The Temple of Antonino and Faustina is located in the Roman Forum in Rome and stands between the Basilica Aemilia and the Temple of Divo Romolo. It is partially incorporated into the San Lorenzo in Miranda Church and is one of the most photogenic monuments in the Forum.
Temple of Antonino and Faustino Rome
The Tempio di Antonino e Faustina is located in the Roman Forum. Opening hours and entrance fee are therefore those of the entire archaeological complex around the Colosseum.
The Temple of Antonino and Faustina was built in AD 141.
As the inscription on the architrave claims (Divo Antonino et Divae Faustinae ex S(enatus) c(onsulto)), the monument was erected by Emperor Antonino Pio, in honor of his wife Faustina.
Faustina had died in that year and was then deified.
The first part of the inscription (Divo Antonino et) was added only when the Emperor himself died.
The temple stands on a high podium and is preceded by a wide staircase. (The current staircase is a brick reconstruction).
The ruins of the ancient altar can be seen in the center of the temple.
The facade consists of six large columns of the stone type called marmo cipollino and imported from Greece. The columns are 17 meters high and are crowned by white marble Corinthian capitals. There are two more such columns on each side.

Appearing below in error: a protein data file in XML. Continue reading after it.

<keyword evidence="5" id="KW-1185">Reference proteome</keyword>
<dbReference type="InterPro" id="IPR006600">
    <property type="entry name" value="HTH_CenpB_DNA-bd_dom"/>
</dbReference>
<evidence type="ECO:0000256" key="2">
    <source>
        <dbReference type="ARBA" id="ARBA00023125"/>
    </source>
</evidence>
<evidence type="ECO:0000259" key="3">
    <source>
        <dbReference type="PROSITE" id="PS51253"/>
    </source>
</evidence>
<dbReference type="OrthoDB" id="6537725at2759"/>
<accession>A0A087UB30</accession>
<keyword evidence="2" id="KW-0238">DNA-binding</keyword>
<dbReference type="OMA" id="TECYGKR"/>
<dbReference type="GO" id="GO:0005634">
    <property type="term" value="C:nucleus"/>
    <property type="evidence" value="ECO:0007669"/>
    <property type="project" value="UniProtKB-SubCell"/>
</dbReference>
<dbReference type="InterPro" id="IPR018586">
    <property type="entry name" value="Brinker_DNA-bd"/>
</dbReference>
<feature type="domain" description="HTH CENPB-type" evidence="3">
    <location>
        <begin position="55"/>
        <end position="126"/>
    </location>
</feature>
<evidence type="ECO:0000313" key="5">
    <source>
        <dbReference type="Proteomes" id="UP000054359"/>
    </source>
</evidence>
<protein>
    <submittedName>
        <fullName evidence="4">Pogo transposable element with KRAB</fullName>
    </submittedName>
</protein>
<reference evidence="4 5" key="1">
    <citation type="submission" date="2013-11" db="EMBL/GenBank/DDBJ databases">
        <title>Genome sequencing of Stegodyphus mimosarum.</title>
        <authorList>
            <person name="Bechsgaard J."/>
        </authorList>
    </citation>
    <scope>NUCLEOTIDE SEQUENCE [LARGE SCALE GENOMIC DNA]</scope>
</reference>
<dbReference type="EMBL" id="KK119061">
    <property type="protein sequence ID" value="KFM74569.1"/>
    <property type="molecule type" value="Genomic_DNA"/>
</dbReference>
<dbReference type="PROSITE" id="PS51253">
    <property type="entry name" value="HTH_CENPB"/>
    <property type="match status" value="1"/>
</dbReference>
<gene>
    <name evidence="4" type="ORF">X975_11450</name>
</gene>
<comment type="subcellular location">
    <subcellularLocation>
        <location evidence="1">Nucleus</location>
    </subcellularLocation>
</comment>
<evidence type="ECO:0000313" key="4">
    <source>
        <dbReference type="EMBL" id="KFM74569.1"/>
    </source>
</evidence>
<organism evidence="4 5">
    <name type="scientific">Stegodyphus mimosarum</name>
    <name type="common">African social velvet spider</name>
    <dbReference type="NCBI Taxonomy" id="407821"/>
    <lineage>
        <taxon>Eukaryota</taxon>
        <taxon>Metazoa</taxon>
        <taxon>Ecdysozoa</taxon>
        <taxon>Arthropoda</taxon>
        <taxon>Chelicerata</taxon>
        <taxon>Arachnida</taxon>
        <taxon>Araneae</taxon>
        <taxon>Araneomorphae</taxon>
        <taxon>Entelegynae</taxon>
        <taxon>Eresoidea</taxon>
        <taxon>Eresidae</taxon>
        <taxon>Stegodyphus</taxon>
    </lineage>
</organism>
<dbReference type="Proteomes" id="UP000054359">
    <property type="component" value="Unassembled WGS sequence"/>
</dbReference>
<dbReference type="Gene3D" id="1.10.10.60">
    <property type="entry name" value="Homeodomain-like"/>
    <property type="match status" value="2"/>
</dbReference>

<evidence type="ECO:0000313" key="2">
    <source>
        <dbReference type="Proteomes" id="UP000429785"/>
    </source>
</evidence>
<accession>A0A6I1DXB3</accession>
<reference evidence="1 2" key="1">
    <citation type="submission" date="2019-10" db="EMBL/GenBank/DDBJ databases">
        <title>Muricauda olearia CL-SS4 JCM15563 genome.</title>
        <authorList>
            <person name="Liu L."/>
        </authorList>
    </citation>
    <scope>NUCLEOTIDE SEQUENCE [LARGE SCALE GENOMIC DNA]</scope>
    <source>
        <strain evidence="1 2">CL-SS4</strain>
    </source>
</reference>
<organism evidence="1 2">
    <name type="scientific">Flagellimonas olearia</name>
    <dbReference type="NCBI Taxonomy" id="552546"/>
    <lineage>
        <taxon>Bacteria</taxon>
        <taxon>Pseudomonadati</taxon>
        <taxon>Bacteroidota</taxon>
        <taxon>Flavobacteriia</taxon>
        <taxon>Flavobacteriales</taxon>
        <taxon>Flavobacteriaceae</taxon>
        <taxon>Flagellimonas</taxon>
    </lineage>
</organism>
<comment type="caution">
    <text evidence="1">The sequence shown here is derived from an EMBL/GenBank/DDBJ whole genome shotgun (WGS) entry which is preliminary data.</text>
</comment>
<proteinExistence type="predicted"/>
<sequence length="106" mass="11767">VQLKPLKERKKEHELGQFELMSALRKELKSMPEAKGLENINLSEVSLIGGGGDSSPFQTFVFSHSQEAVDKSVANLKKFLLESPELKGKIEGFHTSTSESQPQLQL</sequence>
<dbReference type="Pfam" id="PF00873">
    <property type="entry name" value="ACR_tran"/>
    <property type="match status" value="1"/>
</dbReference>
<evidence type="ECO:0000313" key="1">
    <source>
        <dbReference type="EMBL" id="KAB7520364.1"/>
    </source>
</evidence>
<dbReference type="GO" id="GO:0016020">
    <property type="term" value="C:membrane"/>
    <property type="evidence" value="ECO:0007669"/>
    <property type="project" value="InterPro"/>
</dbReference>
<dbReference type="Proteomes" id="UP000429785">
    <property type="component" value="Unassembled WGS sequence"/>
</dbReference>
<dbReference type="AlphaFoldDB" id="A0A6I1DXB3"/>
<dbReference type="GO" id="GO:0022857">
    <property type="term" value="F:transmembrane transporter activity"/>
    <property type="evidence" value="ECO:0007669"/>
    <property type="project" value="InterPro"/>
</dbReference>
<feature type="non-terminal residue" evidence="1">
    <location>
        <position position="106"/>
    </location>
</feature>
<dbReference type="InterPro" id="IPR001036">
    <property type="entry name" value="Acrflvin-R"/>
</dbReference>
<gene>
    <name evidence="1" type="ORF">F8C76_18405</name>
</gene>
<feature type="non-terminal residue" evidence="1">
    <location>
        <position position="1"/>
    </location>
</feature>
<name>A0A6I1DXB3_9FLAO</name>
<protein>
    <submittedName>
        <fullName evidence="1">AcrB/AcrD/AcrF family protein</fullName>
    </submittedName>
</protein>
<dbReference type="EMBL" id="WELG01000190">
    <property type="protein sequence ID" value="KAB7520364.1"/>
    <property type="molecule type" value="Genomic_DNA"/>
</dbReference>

The room itself is made of the gray-mottled volcanic peperino stone. The two long sides have a frieze decorated with griffins and plant motifs. Originally, the walls were covered with marble.
In the 11th century, the temple was converted into the San Lorenzo in Miranda Church. Probably the name San Lorenzo had to do with the fact that the saint was believed to have been condemned to death here. Miranda can refer to the Forum itself, but also to a woman who had founded a nearby convent.
In 1536, on the occasion of a visit by Charles V, the church was demolished so that the portico could again be clearly seen.
In 1602 it was reconstructed and took up the space itself, plus the top part of the façade.